Evaluating Equity Issues for Managed Lanes: Methods for Analysis and Empirical Results
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ProgramUrban Mobility & Equity Center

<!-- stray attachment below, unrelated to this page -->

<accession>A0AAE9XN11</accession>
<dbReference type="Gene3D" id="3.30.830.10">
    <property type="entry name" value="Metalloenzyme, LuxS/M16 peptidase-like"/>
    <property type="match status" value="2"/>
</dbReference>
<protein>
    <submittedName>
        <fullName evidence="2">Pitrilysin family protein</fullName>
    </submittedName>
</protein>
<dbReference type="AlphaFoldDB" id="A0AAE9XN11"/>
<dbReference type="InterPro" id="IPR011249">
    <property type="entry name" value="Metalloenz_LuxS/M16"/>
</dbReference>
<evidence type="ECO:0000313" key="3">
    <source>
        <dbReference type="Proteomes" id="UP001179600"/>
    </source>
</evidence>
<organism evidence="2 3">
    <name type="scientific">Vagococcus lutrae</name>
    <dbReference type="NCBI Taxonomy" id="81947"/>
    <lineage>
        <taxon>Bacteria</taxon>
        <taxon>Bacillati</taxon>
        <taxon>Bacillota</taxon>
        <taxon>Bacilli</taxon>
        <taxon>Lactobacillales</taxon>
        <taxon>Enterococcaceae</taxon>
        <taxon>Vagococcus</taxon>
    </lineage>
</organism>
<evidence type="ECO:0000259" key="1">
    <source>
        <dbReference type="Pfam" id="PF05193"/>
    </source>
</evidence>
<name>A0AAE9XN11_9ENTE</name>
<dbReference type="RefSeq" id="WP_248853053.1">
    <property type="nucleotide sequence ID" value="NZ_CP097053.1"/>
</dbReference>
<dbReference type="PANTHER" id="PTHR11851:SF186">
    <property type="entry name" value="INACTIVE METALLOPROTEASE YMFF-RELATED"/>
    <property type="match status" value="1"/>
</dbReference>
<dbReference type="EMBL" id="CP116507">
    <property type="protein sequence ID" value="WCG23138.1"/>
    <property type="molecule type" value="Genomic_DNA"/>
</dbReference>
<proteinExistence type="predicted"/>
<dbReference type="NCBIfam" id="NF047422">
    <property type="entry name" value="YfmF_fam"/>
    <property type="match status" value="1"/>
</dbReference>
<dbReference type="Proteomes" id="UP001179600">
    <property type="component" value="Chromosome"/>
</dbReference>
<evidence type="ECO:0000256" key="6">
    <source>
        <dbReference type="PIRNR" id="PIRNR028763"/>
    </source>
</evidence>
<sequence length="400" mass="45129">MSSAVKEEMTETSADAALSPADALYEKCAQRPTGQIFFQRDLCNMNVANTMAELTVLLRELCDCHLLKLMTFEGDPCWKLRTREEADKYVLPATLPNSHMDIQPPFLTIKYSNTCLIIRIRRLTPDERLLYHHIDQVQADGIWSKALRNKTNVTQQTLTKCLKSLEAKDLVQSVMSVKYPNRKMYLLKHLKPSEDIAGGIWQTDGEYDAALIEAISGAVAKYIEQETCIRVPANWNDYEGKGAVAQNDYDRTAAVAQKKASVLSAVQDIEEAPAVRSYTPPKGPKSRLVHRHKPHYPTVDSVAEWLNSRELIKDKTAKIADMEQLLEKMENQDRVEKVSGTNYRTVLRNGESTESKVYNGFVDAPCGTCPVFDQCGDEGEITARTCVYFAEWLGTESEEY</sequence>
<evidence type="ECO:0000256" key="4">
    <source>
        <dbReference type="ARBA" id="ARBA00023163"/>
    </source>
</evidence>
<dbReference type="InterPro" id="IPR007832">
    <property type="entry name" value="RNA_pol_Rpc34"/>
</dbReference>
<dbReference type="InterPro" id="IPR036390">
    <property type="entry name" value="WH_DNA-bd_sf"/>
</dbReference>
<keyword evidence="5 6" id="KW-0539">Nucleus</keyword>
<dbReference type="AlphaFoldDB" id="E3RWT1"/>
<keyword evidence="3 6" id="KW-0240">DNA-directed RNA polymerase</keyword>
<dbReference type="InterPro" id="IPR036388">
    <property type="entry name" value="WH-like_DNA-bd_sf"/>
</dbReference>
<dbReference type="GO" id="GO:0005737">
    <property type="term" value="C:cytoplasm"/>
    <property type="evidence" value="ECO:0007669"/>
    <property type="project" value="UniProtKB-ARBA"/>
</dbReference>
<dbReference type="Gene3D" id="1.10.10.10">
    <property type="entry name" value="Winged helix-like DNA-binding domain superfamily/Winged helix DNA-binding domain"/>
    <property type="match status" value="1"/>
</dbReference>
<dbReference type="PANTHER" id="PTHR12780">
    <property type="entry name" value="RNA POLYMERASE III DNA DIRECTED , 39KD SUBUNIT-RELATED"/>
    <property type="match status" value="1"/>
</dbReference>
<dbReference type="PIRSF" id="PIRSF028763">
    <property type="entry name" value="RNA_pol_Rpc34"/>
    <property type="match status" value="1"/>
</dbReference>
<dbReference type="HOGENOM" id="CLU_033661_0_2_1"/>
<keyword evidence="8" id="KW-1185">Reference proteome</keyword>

Transportation planning decisions can have significant and diverse equity impacts (Litman, 2002). In particular, congestion and road pricing have raised equity concerns. Notably, the toll imposed on Managed Lanes on US highways affects drivers’ income. This is especially true for low-earning individuals, who devote a large portion of their available budget to transportation. Therefore, any policy or project assessment should take into consideration the so-called Income Effect. This concept refers to the fact that the impact of a change in driving cost – for instance, a toll increase – is not constant for all individuals but depends on their own income level. Unfortunately, the two measures most commonly used in project evaluation practice, Rule of a Half (RoH) and Log-sum (LS), rely on the assumption of absence of Income Effect. Since microeconomic theory does not support these grounds, not to account for income effect in policy evaluation may produce inaccurate results. Applying a policy for which the economic impact is not well-assessed may lead to severe equity issues. This project proposes a methodology that accounts for income effect in the appraisal of Managed Lanes and calculates the errors due to the use of approximated methods. In particular, the analysis is based on three pillars: i) the use of real data, ii) the use of more realistic assumptions about drivers’ behavior, considering different income levels and correlations between the alternatives, and iii) comparison of the LS and RoH and LS to the Compensating Variation (CV), the true benefit measure derived from microeconomic theory. These improvements provide a refined tool for the appraisal of the social, economic and equity aspects of transportation policy in the context of Managed Lanes. The tool will benefit private entities involved in road pricing projects, and transportation public agencies in need of ameliorating their evaluation of equity issues.